Our events included the presentation of two new dance performances: ‘The Ballroom of Joys and Sorrows’ and ‘Must Come Down’. The former was a new dance, theatre and music show featuring a professional company of performers joined by a large number of community participants. This beautifully funny and poignant show created by choreographer Kate Flatt used traditional music, customs and dance to tell the story about a group of travelling players and featured folk musician Tim Van Eyken. ‘Must Come Down’ was an exuberant staged performance of morris dance and live music performed by Morris OffSpring, a company of young dancers aged between 15 and 25 years, supported by five musicians; the show was staged by Laurel Swift .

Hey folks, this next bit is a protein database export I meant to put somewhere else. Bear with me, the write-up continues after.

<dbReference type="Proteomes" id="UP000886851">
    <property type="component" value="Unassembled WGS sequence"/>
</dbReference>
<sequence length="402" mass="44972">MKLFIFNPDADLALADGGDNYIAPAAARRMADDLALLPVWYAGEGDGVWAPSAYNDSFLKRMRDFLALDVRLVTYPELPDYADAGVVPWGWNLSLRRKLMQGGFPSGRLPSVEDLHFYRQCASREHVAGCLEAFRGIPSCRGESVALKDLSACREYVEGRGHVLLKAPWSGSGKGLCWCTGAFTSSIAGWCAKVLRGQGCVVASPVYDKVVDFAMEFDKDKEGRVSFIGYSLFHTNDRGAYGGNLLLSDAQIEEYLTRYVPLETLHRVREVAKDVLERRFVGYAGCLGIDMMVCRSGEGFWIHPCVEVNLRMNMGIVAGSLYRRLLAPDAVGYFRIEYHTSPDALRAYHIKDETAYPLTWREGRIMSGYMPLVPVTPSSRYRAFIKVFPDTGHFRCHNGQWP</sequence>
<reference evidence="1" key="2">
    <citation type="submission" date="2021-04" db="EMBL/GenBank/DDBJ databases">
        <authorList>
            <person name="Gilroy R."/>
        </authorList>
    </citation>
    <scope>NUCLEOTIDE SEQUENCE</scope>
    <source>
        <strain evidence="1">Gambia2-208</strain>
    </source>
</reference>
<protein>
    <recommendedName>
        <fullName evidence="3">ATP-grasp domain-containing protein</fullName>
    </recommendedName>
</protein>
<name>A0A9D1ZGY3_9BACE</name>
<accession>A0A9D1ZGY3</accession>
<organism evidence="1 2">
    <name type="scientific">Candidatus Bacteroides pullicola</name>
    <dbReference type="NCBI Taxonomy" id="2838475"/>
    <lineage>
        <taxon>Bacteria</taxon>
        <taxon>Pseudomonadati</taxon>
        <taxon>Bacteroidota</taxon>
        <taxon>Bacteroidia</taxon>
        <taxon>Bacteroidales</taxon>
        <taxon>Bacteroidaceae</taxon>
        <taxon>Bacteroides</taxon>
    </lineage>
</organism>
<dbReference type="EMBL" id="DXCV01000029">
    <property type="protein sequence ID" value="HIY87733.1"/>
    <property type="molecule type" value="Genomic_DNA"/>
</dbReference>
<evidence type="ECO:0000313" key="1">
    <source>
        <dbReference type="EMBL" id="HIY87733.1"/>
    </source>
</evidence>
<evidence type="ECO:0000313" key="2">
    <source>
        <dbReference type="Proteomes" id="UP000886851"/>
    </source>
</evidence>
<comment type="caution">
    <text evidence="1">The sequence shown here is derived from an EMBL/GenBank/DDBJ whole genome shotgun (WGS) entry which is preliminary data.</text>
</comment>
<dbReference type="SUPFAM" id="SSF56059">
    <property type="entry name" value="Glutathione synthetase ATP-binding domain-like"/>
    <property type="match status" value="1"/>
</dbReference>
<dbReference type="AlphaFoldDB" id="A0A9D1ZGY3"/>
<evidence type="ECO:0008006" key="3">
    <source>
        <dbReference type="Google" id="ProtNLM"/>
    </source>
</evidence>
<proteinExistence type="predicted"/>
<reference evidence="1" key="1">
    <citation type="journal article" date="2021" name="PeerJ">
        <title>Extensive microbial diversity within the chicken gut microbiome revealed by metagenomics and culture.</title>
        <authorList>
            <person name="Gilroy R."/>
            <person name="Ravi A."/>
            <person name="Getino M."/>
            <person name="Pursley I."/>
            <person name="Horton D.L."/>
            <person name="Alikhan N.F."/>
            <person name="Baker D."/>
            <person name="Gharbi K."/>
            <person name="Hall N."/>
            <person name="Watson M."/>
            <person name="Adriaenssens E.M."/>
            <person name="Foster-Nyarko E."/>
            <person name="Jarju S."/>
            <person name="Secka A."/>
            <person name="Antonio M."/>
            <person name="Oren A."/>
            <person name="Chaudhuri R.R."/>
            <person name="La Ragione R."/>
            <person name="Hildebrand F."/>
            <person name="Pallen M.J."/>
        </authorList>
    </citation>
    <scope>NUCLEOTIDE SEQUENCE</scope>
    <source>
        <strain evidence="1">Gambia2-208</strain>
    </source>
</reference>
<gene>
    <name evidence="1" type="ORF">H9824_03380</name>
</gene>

Camden Clog, London Olympics, August 3, 2012

The Torch Relay that saw the Olympic torch taken to nearly every corner of the British Isles proved a great opportunity for display dance teams to get involved. EFDSS was invited by Camden Council to stage a half hour performance of traditional dance as part of the events to herald the arrival of the Torch in Camden in North London, where the home of EFDSS, Cecil Sharp House, is based. Camden Clog and Sharp Morris were our representatives; both groups rehearse at Cecil Sharp House and have long associations with EFDSS. They flew the flag for English folk dancing brilliantly, performing in front of an enthusiastic crowd and on one of our rare sunny and rain free days!

Rima at Camp—part 7: Adult & Family Week at Timber Ridge

A series of summer blogs by CDSS Executive Director Rima Dael:

Hello from Timber Ridge! Our first full day at camp greeted us with cool weather. I had a lovely morning chatting and dancing with caller Ralph Sweet. I dropped into Gaye Fifer’s “Young Leader Course” session this morning and I helped Abby Ladin teach “tinikling,” a Filipino folk dance, to the 8-9 year old group.